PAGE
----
I have a similar story, though it was my mom and I being executors for the estate of twin sisters, friends of ours, and their conniving, greedy nieces and nephews. The shortest way to tell it is to say that four of the N&N ignored their aunts most of their adult lives until there was money to be had…except there wasn’t. A cousin stepped in and decided to make life additional hell for mom and I (especially mom). And one niece called and left a threatening message on mom’s answering machine. That ended up being a huge mistake…we recorded it and played it for our attorney, who promptly called her and told her that if she did something like that again she’d be slapped with a harassment suit.

But, yes, aside from some individual incidents, it was a legal issue, not really etiquette. Except, maybe, that the etiquette would be that when you ignore someone for years, don’t expect to inherit huge amounts of money from them.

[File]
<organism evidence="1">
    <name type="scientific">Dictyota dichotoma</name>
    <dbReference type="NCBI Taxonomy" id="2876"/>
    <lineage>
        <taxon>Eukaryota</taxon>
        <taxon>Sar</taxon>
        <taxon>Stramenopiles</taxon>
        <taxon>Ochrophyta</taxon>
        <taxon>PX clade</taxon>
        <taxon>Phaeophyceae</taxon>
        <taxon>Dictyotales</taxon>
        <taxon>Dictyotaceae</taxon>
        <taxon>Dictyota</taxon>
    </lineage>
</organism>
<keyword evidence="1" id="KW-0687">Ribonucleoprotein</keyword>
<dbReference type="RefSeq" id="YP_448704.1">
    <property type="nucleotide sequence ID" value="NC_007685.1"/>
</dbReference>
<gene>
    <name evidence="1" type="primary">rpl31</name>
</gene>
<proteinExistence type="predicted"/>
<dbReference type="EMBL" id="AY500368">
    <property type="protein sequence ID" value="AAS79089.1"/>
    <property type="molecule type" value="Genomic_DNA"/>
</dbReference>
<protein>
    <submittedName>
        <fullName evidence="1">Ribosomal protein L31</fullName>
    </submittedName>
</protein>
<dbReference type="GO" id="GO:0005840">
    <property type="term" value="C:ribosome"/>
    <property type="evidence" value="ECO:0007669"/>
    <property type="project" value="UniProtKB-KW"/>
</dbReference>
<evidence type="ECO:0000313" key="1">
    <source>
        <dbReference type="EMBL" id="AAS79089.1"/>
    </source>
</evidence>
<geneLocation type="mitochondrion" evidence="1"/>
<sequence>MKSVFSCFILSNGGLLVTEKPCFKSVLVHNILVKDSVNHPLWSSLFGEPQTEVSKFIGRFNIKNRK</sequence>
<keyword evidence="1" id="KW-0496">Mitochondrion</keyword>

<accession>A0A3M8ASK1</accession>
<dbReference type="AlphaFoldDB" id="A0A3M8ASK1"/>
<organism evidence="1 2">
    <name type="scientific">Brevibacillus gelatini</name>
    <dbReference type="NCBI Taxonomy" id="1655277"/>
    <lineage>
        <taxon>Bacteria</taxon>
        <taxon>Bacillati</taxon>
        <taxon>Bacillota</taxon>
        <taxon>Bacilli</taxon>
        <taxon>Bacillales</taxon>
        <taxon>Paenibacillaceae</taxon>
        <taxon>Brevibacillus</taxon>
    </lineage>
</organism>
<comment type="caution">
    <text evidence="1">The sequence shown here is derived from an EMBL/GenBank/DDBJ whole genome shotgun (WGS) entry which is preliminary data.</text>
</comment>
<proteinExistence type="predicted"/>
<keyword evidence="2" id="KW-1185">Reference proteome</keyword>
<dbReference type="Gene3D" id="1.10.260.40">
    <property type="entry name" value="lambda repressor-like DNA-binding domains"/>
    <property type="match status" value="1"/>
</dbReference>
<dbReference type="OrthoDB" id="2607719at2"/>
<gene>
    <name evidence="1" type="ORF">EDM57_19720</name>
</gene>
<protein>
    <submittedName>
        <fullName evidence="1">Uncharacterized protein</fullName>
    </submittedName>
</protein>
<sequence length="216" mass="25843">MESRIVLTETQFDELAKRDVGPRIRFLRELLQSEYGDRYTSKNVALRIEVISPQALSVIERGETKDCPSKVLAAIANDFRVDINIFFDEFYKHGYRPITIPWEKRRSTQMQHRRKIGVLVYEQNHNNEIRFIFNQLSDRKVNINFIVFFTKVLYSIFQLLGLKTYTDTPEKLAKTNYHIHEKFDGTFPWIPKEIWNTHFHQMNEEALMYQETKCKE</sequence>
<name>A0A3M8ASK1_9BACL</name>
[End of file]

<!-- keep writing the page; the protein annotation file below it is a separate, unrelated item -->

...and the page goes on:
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ArtK September 27, 2017 at 3:58 pm

I am *so* sorry you had to go through this. Nobody can hurt us like family can, eh?

Over the years, we’ve gotten a few posts on EHell about relatives that would go and raid the deceased’s home right after, or even during, the funeral in order to take stuff. Often items that had been verbally promised to someone else. I think that the more egregious stories, like yours, don’t make it to EHell because they are so far beyond etiquette.